Look as far back as thy coming out of Egypt, near seven hundred and forty years agone;
for I brought thee up, with an out-stretched arm, out of the land of Egypt, where by servants thou wert oppressed, where thy oppressors did plot thy utter extirpation, where thou servedst in the iron furnace.
Redeemed thee; delivered thee by mighty power, and gave Egypt for thy ransom; I made them pay dear for their detaining thee, and ill using of thee.
Out of the house of servants; being offspring of Canaan, they were in their father’s curse doomed to be servants, and were (as servile minds are) most barbarously cruel to Israel, as appears by the bloody edict against the male children, and by requiring brick without straw; their bondage was a cruel bondage under which they groaned.
I sent before thee Moses; a man excellently qualified to be a conductor to them, a very learned, martial, and experienced man; he improved his forty years by the advantages of a royal education first, and next by the great employments which such persons are called to: for his wisdom and learning, his might and valour, you have witness, Acts 7:22; the Hebrew tradition is, that he fought and got many battles, in which he commanded as generalissimo for Pharaoh. Moses was beside this admitted to extraordinary consults with God: by this means their model of polity was made very exact.
Aaron; a person called to the exercise of the highest office in the priesthood, to offer sacrifice, and make atonement for the sins of the people, and to be a type of the great Intercessor.
Miriam; a prophetess, to be assistant to her brothers last mentioned, to be example and counsellor to the women: God furnished them with magistrate, priest, and prophet.
O my people, remember now; O Israel, think well of it, what I did then was worthy of a grateful remembrance to this day.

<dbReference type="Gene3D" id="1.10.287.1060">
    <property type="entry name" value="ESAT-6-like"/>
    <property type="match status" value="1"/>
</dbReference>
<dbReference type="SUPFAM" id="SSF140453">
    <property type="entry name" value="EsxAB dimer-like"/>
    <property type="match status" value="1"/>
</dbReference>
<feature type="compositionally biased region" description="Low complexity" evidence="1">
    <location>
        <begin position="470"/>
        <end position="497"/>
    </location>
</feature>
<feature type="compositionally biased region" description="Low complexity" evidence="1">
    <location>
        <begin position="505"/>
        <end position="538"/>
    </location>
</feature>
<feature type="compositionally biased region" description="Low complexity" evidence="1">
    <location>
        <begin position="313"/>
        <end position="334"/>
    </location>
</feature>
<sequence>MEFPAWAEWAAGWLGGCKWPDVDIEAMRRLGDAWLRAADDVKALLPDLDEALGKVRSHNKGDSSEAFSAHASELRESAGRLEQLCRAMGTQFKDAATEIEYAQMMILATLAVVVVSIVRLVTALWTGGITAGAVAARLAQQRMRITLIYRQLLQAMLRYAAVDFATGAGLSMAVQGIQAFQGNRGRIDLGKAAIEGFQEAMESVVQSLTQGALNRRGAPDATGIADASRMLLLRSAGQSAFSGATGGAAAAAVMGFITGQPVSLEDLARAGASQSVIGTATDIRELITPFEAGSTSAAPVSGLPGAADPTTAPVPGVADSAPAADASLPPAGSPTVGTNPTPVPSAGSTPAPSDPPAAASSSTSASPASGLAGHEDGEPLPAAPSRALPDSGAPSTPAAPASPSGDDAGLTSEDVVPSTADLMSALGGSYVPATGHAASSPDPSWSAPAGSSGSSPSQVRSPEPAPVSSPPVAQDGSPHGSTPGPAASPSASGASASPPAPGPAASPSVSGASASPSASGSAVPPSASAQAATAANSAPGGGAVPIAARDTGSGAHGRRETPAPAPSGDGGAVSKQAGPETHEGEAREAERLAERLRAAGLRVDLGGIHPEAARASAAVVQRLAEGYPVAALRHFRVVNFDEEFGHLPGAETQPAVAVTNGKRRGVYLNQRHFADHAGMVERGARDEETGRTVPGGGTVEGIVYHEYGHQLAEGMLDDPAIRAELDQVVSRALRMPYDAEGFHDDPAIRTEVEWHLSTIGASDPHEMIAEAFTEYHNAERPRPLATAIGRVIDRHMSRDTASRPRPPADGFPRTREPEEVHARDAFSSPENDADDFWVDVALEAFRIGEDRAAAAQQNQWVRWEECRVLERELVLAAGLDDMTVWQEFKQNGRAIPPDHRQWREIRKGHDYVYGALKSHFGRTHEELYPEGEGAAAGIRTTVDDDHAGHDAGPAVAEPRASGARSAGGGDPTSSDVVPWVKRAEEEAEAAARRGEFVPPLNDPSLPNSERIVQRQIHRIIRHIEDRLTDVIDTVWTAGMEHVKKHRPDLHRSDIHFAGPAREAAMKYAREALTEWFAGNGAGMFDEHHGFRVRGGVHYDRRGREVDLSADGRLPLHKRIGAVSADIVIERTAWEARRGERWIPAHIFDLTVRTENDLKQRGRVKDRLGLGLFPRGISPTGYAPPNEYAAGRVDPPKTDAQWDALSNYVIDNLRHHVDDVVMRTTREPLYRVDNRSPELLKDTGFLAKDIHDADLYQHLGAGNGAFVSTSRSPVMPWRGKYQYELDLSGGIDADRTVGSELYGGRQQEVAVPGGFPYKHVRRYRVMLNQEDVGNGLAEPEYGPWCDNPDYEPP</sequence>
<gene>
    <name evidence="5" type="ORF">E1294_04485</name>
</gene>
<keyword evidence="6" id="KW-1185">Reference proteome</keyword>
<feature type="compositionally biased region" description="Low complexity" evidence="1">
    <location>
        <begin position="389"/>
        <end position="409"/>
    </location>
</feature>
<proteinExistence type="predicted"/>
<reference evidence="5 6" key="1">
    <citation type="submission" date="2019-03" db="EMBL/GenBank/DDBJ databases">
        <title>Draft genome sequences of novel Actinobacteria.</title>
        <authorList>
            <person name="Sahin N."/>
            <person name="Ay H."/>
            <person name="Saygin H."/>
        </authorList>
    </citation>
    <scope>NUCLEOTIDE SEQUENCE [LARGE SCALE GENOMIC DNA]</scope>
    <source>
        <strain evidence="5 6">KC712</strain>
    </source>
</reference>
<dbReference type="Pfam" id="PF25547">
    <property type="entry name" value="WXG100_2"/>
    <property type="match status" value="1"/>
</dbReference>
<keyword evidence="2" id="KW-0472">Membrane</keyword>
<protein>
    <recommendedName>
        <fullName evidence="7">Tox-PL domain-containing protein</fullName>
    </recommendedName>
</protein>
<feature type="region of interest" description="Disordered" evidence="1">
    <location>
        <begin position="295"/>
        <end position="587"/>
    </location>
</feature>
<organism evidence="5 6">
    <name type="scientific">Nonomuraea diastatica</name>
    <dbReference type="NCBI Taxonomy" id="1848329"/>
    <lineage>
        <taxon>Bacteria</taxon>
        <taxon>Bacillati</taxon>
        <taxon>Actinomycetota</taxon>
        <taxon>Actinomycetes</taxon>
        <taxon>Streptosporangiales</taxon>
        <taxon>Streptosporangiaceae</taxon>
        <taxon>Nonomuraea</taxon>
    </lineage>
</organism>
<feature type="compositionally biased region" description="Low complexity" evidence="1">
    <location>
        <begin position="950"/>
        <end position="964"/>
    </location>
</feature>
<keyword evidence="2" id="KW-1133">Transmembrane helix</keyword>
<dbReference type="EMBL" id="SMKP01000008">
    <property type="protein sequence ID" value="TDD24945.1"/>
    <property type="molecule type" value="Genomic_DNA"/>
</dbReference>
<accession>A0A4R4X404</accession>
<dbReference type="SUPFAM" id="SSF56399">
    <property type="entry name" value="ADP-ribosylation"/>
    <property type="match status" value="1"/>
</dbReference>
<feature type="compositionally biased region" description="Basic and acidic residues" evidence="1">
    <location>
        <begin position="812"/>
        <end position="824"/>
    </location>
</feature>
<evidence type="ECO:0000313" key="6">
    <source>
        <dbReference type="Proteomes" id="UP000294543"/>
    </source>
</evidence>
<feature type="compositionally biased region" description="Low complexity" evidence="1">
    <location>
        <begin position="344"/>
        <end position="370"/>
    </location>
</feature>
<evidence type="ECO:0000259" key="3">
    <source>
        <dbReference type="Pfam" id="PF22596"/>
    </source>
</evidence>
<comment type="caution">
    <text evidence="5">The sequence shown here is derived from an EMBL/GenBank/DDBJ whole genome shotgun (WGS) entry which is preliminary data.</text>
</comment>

What Balak king of Moab consulted: this man, though a great and warlike prince, yet would not adventure by plain force to set upon Israel; he wished their ruin, he contrived it, and had he succeeded in his first attempt to bring Israel under a curse, he was resolved next to attack them by force.
And what Balaam, a man accounted to be a prophet and a holy man, able to blast any by his curse, and able to advance any affairs by his blessing, but really he was a soothsayer, and a man of pernicious counsels, answered him; forced against his interest and inclinations to bless Israel, Deuteronomy 23:4,Deuteronomy 23:5; Joshua 24:10, and to confess he could not prevail with God to curse Israel; so also remember how Balaam counselled Balak to draw your fathers to sin, how this snare took, and how it cost twenty-four thousand lives. The story at large you have Numbers 22:0; Numbers 23:0; Numbers 24:0.
From Shittim: this the place where Balak began by fair but lewd women of Midian to debauch Israel as Balaam had counselled, and so continued to Gilgal all along the borders of his dominion: or else thus, Remember, O my people, how I spared thee in the matter of Baalpeor, for which thou deservedst to be destroyed at Shittim; remember also the mercies I gave under the conduct of Joshua after Moses’s death, which fell out whilst you abode at Shittim, Joshua 3:1.
Gilgal; where Israel first took possession of the Promised Land, and saw visibly the faithfulness of their God.
That ye may know the righteousness of the Lord; the mercy, justice, uprightness, veracity, as it signifies; but here it rather denotes the right on God’s side in this controversy with his people.
In the foregoing part of the chapter you have God’s resolution to have a hearing, Micah 6:1,Micah 6:2, and his plea for himself against an ungrateful people, Micah 6:3-5. Now in this verse you have the result, which is either an unfeigned submission, and justification of God’s just proceedings, made by some of the best of this people, or else an inquiry made by men among them, who did yet retain some opinion of their own integrity; much like those Isaiah 58:3, they were ready to say, We have offered sacrifices as required, &c.; what would God have us do more? Or else it is an inquiry what the prophet would further direct them to do in this case, with an intimation that they were ready to offer any sacrifices God should require of them. Or else this verse is the prophet’s supposition, that some among them would be ready to inquire how they should in this case behave themselves, and so this prosopoeia fairly makes way for further direction to this people.